Does anyone really stop and think about why Nike is succeeding so well in the world, with over thousands of stores around the world, selling essential products – shoes. I mean, how much can we expect from shoes except for comfort, and durability? After all, were sports shoe really necessary in the age where people were going about in brogues to the bars and offices instead of exercising after work?
Well, the simple answer is no. No, shoes meant for jogging or running were in fact not so much a common product when Nike was first launched. It was actually Bill Bowerman, the founder of Nike that first popularised the physical activity of “jogging” throughout the US, starting with his first pamphlet called the “jogging manual” before eventually expanding to a 90-page book on jogging. Of course, the very fact that Bill worked as a track and field coach and had the back of his national athletes was another factor that caused the huge boom in running, essentially popularising Nike as a brand.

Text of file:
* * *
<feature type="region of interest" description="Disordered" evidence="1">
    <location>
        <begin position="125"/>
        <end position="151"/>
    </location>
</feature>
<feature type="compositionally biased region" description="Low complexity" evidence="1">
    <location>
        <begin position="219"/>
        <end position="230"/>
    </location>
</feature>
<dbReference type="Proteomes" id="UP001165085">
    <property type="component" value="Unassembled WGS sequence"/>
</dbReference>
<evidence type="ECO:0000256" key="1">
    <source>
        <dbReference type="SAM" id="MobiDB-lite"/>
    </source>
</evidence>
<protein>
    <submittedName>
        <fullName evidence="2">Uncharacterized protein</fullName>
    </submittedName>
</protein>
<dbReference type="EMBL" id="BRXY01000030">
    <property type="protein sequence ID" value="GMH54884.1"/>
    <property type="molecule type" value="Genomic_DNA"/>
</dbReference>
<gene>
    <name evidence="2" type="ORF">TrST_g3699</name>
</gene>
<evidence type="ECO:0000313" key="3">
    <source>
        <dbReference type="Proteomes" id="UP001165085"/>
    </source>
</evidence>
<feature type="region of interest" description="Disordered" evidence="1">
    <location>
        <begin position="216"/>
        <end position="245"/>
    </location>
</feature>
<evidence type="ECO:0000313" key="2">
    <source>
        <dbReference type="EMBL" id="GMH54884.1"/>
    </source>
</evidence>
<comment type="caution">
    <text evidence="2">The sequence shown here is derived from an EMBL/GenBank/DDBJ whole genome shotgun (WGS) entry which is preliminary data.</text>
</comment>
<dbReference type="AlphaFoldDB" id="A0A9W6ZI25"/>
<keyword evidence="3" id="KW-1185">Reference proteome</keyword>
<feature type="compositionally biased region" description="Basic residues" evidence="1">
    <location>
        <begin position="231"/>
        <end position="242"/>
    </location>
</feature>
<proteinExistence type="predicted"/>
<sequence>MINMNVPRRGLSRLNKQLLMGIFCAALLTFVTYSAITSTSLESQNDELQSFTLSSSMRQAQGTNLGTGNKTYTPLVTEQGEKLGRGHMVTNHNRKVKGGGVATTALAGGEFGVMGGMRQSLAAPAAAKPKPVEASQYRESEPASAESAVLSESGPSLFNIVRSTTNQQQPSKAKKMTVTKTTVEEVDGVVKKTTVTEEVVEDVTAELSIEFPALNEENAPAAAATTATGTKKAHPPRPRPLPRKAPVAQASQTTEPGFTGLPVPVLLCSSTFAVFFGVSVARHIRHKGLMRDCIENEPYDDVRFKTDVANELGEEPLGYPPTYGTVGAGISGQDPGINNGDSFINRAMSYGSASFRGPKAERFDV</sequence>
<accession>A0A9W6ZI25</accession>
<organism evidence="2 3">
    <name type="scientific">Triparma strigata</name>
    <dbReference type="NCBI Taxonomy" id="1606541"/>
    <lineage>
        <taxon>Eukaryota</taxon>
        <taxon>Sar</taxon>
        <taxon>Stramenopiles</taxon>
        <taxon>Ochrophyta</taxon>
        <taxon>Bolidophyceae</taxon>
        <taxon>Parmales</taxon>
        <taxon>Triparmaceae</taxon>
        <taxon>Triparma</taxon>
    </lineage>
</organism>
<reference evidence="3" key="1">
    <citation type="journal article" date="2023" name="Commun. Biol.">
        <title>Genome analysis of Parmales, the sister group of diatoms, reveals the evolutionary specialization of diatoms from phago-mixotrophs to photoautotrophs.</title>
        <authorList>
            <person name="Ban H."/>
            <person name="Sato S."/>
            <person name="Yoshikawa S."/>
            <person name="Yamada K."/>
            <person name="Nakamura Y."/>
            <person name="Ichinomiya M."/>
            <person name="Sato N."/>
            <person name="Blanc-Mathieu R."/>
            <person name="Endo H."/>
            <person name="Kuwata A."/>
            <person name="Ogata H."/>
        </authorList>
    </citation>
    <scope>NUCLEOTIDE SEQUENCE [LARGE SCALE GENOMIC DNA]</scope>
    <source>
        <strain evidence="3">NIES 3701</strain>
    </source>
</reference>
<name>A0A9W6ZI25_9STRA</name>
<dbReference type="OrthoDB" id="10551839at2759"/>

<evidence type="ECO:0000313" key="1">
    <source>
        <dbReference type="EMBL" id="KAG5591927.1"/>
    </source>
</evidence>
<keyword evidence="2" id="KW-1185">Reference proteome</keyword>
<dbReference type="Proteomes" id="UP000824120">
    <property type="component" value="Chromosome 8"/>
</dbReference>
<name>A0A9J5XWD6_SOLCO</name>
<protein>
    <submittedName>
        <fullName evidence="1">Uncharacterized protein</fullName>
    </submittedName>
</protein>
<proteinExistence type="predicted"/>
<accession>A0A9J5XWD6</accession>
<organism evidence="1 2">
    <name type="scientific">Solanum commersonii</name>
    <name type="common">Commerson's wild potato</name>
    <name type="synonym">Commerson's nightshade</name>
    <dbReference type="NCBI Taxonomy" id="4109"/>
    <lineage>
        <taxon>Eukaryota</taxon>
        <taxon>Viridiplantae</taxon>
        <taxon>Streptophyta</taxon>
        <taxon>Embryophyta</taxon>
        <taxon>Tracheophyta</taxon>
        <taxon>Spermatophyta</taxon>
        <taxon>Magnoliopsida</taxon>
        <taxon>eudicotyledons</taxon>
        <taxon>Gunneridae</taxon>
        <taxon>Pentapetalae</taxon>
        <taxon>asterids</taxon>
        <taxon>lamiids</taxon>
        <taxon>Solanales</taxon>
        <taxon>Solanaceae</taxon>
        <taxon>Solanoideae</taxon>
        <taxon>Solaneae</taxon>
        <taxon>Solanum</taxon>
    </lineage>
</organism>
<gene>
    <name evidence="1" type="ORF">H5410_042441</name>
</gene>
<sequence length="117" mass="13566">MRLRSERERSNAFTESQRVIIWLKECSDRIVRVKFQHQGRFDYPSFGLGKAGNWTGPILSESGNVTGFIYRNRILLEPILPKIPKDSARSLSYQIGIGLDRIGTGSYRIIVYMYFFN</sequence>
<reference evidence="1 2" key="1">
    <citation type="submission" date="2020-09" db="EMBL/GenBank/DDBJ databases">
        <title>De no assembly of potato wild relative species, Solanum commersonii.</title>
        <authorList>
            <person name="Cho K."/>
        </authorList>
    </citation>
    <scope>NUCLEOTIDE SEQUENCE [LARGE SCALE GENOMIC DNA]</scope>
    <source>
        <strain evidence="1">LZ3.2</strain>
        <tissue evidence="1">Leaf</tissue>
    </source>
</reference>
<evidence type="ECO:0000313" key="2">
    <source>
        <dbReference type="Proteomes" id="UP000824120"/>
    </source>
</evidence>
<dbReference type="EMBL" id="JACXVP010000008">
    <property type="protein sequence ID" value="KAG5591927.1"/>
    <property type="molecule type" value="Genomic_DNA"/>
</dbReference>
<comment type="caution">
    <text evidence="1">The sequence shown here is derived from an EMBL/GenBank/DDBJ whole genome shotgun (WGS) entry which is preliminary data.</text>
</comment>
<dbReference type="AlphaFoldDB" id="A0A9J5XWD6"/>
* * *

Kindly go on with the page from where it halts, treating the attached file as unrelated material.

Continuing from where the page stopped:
To begin with, Nike’s marketing strategy targeted people’s want of getting fit. The very first shoes, the moon shoes were greatly suited for the needs of runners and people appreciated that. The shift towards running and cardiovascular activities as a whole were the triggers that popularised Nike, making them become more of a “need” rather than a want.
However, as time went on and Nike became a staple product for athletes around the world, the brand started bringing in a different strategy altogether. Focussing on its initial motto of bringing in the lightest shoes in the world to improve the speed of a runner, Nike started incorporating more technology in its fabrics. Jumping on the social media bandwagon, Nike decided that flashy shoes would do well since a majority of their customers enjoy flaunting their products online on platforms such as “Instagram”. Thus started the insane hype and demand for the new “fly knit” type shoes back in 2012, helping skyrocket their products once again.
By staying through to their ultimate purpose and staying relevant in their content marketing strategies, Nike is able to reach out to the hordes of people, all while creating content that showcases their benefits and essentially capitalising on their market share of sporting equipment and shoes.
If you’d like to adopt Nike’s marketing techniques, here are some key pointers to take note of: